The etymology of Quincy is thought to come from the Roman name, domaine de Quintius. The Bituriges cultivated the land since ancient times.
After the consecutive replanting of the vineyards because of the Phylloxera epidemic, Quincy was the first commune to be awarded an AOC in this part of the Loire region, on 6 August 1936.
The Quincy vineyard is situated in the Champagne bérrichonnein the Cher department, between Bourges and Vierzon. It is planted on a plateau of the right bank of the river Cher. Extending from North to South, the East side of it is exposed, divided between the communes of Quincy and Brinay.
Pedology and orography
The vineyard was planted on a Kimmeridgian marly plateau, hanging over the Cher River. It is covered by a mixture of alluvium silica-clay soil. This mixture drains away the excess water and the in-depth marl cover preserves water, protecting it from a dry period.
The soil has three layers: a soil made up of sand and gravel on an underlay of clay, a sandy soil covered by red sand and a sandy-silt soil on a clayey-sand or clay with slightly sandy soil.
The vineyards benefits from the relatively warm and dry local climate.
Quincy white wine is only made using the Sauvignon grape. Sauvignon blanc is the main grape planted, while the closely related Sauvignon gris grape represents 10% of the planted surfaces. The not so fertile soil reduces the exuberance of the Sauvignon vegetation well. Harvesting control also ensures optimum maturity of the grape.
The Sauvignon grapes are grown in long trellises to help manage its capricious and low fertility. The single Guyot is limited to a number of 10 vine eyes for support while the double Guyot has 12 vine eyes. With cordon training, or cordon de Royat, a maximum of 14 vine eyes are used, split on two heads of a maximum of 2 vine eyes. The plantation density must be more than 5,500 vines per hectare. The distance between rows cannot exceed 1.45 metres and the distance between vines on a row must be between 0.90 and 1.25 metres. Foliage trellising is compulsory and must not exceed 0.6 times the space between the rows. This height is measured between 10 cm under the string and the height of trimming. Irrigation is forbidden, as is weeding of the gaps and embankments.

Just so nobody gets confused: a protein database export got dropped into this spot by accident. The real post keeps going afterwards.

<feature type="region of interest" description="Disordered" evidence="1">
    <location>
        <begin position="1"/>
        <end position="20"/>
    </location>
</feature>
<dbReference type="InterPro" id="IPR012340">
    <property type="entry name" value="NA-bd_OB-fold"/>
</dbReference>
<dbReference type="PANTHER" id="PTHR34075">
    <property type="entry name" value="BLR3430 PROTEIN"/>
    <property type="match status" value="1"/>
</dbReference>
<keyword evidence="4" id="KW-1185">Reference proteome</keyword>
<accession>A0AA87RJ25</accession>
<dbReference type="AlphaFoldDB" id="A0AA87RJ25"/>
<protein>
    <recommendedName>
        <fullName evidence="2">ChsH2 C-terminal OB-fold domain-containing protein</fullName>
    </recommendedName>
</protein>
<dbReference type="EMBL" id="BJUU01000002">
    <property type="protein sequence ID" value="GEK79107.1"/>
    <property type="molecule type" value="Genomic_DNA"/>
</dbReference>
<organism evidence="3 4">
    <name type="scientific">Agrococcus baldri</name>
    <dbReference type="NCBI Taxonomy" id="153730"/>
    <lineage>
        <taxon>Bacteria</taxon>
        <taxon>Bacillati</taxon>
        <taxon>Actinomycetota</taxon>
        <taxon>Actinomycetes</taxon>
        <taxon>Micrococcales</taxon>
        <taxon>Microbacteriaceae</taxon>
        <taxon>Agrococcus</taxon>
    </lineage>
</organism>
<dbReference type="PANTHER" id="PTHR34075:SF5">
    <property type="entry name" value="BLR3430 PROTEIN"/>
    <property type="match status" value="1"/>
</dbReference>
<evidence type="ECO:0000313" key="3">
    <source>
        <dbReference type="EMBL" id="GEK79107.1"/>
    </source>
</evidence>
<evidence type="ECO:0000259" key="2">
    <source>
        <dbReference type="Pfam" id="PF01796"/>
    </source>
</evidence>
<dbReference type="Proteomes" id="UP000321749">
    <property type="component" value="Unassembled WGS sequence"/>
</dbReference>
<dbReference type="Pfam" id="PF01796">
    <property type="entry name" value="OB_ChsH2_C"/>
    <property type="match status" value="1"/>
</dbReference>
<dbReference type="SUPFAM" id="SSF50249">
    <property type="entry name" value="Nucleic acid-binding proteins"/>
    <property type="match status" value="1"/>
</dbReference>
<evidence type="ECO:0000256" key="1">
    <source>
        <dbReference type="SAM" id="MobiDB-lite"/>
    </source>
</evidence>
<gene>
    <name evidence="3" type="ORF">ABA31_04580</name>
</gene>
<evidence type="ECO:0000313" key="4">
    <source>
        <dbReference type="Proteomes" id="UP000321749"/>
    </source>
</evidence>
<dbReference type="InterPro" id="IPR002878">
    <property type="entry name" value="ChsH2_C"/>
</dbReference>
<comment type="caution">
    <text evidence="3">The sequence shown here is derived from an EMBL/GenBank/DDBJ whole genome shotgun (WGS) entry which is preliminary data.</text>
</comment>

It can be carried out by sorting the grapes out manually or by using a machine to pick the grapes from the vine. The harvesting of vines that are less than three years old cannot be used for wines of the AOC. The amount of sugar in the grape must be less than 170 grams per litre and the potential degree of the juice should be less than 12.5% volume. The permitted yield of the appellation is 65 hectolitres per hectare. It can be 75 hl/ha as an exception, but it is the maximum yield.
After it has been picked, the grape is pressed as early as possible. The must is left to undergo a cold stabilisation before fermentation takes place in a tank. After fermentation, ageing of the non-fermented matter sometimes happens in fermentation vats.
In 2006, production was 12,283 hl. Quincy is mainly sold to the French market; however, exports represents 20% of the production.
The AOC is only used for dry white wine. It can be delicate and fruity (citrusy), with hints of white flowers and pepper. It is a wine which keeps its quality for at least 4 or 5 years, although ageing does not improve the initial quality. This wine is best accompanied with seafood and fish from the Loire or after a meal with goat's cheese from the region such as Valençay, Pouligny-Saint-Pierre or Crottin de Chavignol.
Notes and references
- Site de 1001 dégustations (page sur Quincy), consulté le 5 décembre 2009.
- Historique de l'AOC sur le site du domaine de Villain Archived 21 February 2010 at the Wayback Machine., consulté le 4 décembre 2009.
- Sources: INAO
- Sources: Centre INAO de Sancerre